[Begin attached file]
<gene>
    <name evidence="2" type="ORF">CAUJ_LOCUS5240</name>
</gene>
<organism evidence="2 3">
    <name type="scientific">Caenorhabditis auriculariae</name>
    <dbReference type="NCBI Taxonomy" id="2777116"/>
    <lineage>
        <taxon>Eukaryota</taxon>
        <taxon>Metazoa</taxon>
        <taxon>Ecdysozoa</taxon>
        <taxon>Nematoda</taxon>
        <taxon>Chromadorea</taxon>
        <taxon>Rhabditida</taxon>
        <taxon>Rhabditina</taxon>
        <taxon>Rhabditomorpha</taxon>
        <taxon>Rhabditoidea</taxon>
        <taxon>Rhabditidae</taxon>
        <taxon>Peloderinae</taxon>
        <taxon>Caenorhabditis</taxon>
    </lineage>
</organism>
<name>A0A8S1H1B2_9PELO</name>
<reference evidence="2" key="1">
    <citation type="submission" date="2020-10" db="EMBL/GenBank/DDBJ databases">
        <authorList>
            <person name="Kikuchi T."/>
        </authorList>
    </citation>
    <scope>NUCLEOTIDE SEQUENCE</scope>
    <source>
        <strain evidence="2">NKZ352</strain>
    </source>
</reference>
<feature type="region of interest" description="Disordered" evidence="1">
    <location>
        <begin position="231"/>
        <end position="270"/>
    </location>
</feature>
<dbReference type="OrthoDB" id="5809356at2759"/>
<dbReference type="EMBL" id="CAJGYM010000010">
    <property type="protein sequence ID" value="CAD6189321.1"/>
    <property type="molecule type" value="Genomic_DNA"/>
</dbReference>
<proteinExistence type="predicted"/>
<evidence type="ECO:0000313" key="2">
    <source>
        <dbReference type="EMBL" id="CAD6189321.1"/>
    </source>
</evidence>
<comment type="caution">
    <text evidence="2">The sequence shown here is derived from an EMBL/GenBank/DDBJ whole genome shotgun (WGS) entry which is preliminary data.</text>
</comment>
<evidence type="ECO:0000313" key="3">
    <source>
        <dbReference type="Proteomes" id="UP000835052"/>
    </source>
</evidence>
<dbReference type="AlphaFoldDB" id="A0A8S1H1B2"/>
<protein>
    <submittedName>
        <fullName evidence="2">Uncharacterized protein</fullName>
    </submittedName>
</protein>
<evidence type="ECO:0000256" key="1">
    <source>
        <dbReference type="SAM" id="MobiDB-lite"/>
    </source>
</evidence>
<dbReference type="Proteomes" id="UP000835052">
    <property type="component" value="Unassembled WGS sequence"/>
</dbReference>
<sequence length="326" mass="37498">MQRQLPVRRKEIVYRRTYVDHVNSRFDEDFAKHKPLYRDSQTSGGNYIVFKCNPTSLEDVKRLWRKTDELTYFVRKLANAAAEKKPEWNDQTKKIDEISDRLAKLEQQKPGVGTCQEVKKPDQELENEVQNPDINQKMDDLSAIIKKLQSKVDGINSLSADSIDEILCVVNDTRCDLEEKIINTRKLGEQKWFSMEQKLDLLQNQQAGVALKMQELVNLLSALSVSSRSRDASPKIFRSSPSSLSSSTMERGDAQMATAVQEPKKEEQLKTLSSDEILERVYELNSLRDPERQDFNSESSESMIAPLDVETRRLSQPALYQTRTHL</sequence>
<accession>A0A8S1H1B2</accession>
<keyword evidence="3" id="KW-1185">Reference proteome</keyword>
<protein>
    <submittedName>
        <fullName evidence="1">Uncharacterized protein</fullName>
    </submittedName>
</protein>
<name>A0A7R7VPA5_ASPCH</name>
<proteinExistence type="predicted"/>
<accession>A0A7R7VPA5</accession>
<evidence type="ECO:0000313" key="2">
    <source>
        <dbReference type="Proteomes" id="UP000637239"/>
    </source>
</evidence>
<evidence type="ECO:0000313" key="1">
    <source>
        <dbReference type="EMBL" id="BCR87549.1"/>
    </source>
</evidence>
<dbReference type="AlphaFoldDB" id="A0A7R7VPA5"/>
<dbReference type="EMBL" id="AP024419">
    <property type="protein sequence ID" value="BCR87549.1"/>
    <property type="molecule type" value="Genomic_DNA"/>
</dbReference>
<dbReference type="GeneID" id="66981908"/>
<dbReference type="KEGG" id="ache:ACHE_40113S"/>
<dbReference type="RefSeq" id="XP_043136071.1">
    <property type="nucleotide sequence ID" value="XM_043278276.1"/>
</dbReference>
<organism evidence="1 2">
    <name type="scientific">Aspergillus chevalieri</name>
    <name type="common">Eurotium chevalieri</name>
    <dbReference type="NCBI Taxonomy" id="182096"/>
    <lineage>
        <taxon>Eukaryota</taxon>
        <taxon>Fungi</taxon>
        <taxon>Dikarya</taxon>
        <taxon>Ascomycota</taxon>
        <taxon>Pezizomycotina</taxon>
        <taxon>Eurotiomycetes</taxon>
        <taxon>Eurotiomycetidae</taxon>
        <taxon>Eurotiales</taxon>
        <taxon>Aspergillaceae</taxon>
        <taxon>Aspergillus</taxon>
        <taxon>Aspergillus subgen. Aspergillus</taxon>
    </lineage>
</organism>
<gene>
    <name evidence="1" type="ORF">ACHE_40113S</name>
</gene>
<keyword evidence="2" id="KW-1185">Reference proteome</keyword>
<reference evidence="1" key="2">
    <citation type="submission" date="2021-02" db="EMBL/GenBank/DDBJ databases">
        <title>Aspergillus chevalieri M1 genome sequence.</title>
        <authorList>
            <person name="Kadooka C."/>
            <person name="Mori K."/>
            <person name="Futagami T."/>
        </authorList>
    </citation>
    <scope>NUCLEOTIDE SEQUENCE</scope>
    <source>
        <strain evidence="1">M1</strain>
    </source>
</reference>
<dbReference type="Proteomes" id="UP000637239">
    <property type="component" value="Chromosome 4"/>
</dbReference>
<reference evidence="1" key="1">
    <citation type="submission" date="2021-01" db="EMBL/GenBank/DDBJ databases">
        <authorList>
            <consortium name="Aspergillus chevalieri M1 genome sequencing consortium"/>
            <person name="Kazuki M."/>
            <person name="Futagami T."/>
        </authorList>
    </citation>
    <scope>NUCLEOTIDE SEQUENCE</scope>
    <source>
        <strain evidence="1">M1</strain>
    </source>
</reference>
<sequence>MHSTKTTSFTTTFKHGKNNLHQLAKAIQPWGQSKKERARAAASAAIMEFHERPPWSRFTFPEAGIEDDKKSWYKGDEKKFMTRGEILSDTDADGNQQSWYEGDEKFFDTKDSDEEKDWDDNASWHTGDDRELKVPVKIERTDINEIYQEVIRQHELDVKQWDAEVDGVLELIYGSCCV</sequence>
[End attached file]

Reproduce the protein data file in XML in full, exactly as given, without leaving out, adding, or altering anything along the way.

<gene>
    <name evidence="2" type="ORF">CAUJ_LOCUS5240</name>
</gene>
<organism evidence="2 3">
    <name type="scientific">Caenorhabditis auriculariae</name>
    <dbReference type="NCBI Taxonomy" id="2777116"/>
    <lineage>
        <taxon>Eukaryota</taxon>
        <taxon>Metazoa</taxon>
        <taxon>Ecdysozoa</taxon>
        <taxon>Nematoda</taxon>
        <taxon>Chromadorea</taxon>
        <taxon>Rhabditida</taxon>
        <taxon>Rhabditina</taxon>
        <taxon>Rhabditomorpha</taxon>
        <taxon>Rhabditoidea</taxon>
        <taxon>Rhabditidae</taxon>
        <taxon>Peloderinae</taxon>
        <taxon>Caenorhabditis</taxon>
    </lineage>
</organism>
<name>A0A8S1H1B2_9PELO</name>
<reference evidence="2" key="1">
    <citation type="submission" date="2020-10" db="EMBL/GenBank/DDBJ databases">
        <authorList>
            <person name="Kikuchi T."/>
        </authorList>
    </citation>
    <scope>NUCLEOTIDE SEQUENCE</scope>
    <source>
        <strain evidence="2">NKZ352</strain>
    </source>
</reference>
<feature type="region of interest" description="Disordered" evidence="1">
    <location>
        <begin position="231"/>
        <end position="270"/>
    </location>
</feature>
<dbReference type="OrthoDB" id="5809356at2759"/>
<dbReference type="EMBL" id="CAJGYM010000010">
    <property type="protein sequence ID" value="CAD6189321.1"/>
    <property type="molecule type" value="Genomic_DNA"/>
</dbReference>
<proteinExistence type="predicted"/>
<evidence type="ECO:0000313" key="2">
    <source>
        <dbReference type="EMBL" id="CAD6189321.1"/>
    </source>
</evidence>
<comment type="caution">
    <text evidence="2">The sequence shown here is derived from an EMBL/GenBank/DDBJ whole genome shotgun (WGS) entry which is preliminary data.</text>
</comment>
<evidence type="ECO:0000313" key="3">
    <source>
        <dbReference type="Proteomes" id="UP000835052"/>
    </source>
</evidence>
<dbReference type="AlphaFoldDB" id="A0A8S1H1B2"/>
<protein>
    <submittedName>
        <fullName evidence="2">Uncharacterized protein</fullName>
    </submittedName>
</protein>
<evidence type="ECO:0000256" key="1">
    <source>
        <dbReference type="SAM" id="MobiDB-lite"/>
    </source>
</evidence>
<dbReference type="Proteomes" id="UP000835052">
    <property type="component" value="Unassembled WGS sequence"/>
</dbReference>
<sequence length="326" mass="37498">MQRQLPVRRKEIVYRRTYVDHVNSRFDEDFAKHKPLYRDSQTSGGNYIVFKCNPTSLEDVKRLWRKTDELTYFVRKLANAAAEKKPEWNDQTKKIDEISDRLAKLEQQKPGVGTCQEVKKPDQELENEVQNPDINQKMDDLSAIIKKLQSKVDGINSLSADSIDEILCVVNDTRCDLEEKIINTRKLGEQKWFSMEQKLDLLQNQQAGVALKMQELVNLLSALSVSSRSRDASPKIFRSSPSSLSSSTMERGDAQMATAVQEPKKEEQLKTLSSDEILERVYELNSLRDPERQDFNSESSESMIAPLDVETRRLSQPALYQTRTHL</sequence>
<accession>A0A8S1H1B2</accession>
<keyword evidence="3" id="KW-1185">Reference proteome</keyword>
<protein>
    <submittedName>
        <fullName evidence="1">Uncharacterized protein</fullName>
    </submittedName>
</protein>
<name>A0A7R7VPA5_ASPCH</name>
<proteinExistence type="predicted"/>
<accession>A0A7R7VPA5</accession>
<evidence type="ECO:0000313" key="2">
    <source>
        <dbReference type="Proteomes" id="UP000637239"/>
    </source>
</evidence>
<evidence type="ECO:0000313" key="1">
    <source>
        <dbReference type="EMBL" id="BCR87549.1"/>
    </source>
</evidence>
<dbReference type="AlphaFoldDB" id="A0A7R7VPA5"/>
<dbReference type="EMBL" id="AP024419">
    <property type="protein sequence ID" value="BCR87549.1"/>
    <property type="molecule type" value="Genomic_DNA"/>
</dbReference>
<dbReference type="GeneID" id="66981908"/>
<dbReference type="KEGG" id="ache:ACHE_40113S"/>
<dbReference type="RefSeq" id="XP_043136071.1">
    <property type="nucleotide sequence ID" value="XM_043278276.1"/>
</dbReference>
<organism evidence="1 2">
    <name type="scientific">Aspergillus chevalieri</name>
    <name type="common">Eurotium chevalieri</name>
    <dbReference type="NCBI Taxonomy" id="182096"/>
    <lineage>
        <taxon>Eukaryota</taxon>
        <taxon>Fungi</taxon>
        <taxon>Dikarya</taxon>
        <taxon>Ascomycota</taxon>
        <taxon>Pezizomycotina</taxon>
        <taxon>Eurotiomycetes</taxon>
        <taxon>Eurotiomycetidae</taxon>
        <taxon>Eurotiales</taxon>
        <taxon>Aspergillaceae</taxon>
        <taxon>Aspergillus</taxon>
        <taxon>Aspergillus subgen. Aspergillus</taxon>
    </lineage>
</organism>
<gene>
    <name evidence="1" type="ORF">ACHE_40113S</name>
</gene>
<keyword evidence="2" id="KW-1185">Reference proteome</keyword>
<reference evidence="1" key="2">
    <citation type="submission" date="2021-02" db="EMBL/GenBank/DDBJ databases">
        <title>Aspergillus chevalieri M1 genome sequence.</title>
        <authorList>
            <person name="Kadooka C."/>
            <person name="Mori K."/>
            <person name="Futagami T."/>
        </authorList>
    </citation>
    <scope>NUCLEOTIDE SEQUENCE</scope>
    <source>
        <strain evidence="1">M1</strain>
    </source>
</reference>
<dbReference type="Proteomes" id="UP000637239">
    <property type="component" value="Chromosome 4"/>
</dbReference>
<reference evidence="1" key="1">
    <citation type="submission" date="2021-01" db="EMBL/GenBank/DDBJ databases">
        <authorList>
            <consortium name="Aspergillus chevalieri M1 genome sequencing consortium"/>
            <person name="Kazuki M."/>
            <person name="Futagami T."/>
        </authorList>
    </citation>
    <scope>NUCLEOTIDE SEQUENCE</scope>
    <source>
        <strain evidence="1">M1</strain>
    </source>
</reference>
<sequence>MHSTKTTSFTTTFKHGKNNLHQLAKAIQPWGQSKKERARAAASAAIMEFHERPPWSRFTFPEAGIEDDKKSWYKGDEKKFMTRGEILSDTDADGNQQSWYEGDEKFFDTKDSDEEKDWDDNASWHTGDDRELKVPVKIERTDINEIYQEVIRQHELDVKQWDAEVDGVLELIYGSCCV</sequence>